Being a research student is often seen as lonely pursuit but there is definitely a feeling community and plenty of social activity here. Each week we’re invited to a CAMRI Seminar at UoW which is presented on a different media topic. This week’s was given by Graham Murdock, Reader in Sociology of Culture at Loughborough University. His title was The Return of the Gift: Participation and Exploitation on the Internet. This was a very popular and engaging seminar with standing room only for late comers.
The web has seen a rise in the so-called ‘gift’ economy, where services and software are given away freely. In his seminar Murdock discusses his research into the digital gift. He begins by giving a historical discourse into the moral economies describing them as commodities, public goods and gifts and covers the relationships of professional practice versus amateur initiatives and expert versus lay knowledge. His seminar is well received and his topic sits within a wider discussion about the future and cultural effects of gift culture.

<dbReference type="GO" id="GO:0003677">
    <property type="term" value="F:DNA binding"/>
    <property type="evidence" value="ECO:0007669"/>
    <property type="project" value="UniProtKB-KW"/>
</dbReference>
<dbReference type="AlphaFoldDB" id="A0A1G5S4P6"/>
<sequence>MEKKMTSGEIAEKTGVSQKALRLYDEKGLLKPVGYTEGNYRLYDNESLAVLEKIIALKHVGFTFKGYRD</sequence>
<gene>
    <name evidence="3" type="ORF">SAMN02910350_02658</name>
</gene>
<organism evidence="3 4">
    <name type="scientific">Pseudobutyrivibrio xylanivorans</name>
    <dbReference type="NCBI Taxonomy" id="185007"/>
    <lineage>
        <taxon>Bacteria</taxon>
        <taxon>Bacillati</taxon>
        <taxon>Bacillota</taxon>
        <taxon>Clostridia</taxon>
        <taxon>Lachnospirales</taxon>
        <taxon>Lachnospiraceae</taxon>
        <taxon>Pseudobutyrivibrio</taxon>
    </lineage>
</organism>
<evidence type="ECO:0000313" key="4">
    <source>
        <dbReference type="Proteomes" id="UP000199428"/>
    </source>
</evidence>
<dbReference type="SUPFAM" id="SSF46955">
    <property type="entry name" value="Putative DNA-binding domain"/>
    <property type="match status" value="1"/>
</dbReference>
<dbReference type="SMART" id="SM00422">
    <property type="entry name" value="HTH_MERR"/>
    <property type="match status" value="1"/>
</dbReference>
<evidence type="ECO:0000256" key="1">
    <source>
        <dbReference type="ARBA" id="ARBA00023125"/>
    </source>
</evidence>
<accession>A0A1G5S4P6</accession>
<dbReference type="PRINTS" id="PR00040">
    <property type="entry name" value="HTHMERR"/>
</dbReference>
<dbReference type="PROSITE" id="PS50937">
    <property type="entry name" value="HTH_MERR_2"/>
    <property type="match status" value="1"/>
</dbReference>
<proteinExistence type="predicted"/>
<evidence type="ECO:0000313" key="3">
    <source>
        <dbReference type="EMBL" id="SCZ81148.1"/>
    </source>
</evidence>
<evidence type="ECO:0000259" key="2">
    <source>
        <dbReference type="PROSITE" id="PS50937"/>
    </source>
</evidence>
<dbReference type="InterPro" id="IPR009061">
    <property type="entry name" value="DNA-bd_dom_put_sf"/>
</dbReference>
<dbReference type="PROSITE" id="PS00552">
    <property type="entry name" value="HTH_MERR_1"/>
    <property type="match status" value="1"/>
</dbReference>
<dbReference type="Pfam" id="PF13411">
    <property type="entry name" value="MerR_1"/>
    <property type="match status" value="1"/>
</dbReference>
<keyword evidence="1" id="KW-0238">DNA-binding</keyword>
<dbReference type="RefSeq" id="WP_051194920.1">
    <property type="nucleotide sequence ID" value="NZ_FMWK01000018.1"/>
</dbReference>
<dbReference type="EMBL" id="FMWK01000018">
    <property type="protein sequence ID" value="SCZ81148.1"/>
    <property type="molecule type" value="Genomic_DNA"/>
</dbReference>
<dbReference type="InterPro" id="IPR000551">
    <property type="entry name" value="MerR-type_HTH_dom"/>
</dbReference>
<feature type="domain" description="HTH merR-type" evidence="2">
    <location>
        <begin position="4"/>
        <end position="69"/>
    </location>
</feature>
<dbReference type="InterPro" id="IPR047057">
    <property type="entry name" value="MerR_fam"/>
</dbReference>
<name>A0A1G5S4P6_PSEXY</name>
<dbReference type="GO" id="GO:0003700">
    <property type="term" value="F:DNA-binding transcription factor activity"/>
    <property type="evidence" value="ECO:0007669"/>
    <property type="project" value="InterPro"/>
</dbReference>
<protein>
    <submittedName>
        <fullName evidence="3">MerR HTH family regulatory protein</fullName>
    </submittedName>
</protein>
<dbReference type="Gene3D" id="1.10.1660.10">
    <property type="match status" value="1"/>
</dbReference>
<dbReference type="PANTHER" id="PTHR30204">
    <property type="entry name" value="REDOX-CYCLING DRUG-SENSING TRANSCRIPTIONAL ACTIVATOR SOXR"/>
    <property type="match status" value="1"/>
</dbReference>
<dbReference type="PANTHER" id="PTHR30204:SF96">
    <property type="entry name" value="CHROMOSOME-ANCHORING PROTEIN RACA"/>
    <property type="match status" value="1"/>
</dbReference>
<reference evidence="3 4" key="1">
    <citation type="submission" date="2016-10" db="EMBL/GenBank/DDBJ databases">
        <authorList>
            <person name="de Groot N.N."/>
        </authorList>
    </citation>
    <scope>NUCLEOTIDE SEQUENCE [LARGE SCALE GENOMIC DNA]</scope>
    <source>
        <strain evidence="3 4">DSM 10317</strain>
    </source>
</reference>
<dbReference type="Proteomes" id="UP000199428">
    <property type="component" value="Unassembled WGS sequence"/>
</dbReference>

The evening seminar analysed two different types of research methods, qualitative and quantitative, within the context of research relevance. picking the right one would be based on many criteria included how scientific or ethnographic our research results need to be and how to get the best results from our research informants. I’m fairly sure mine will be qualitative using creative research methods.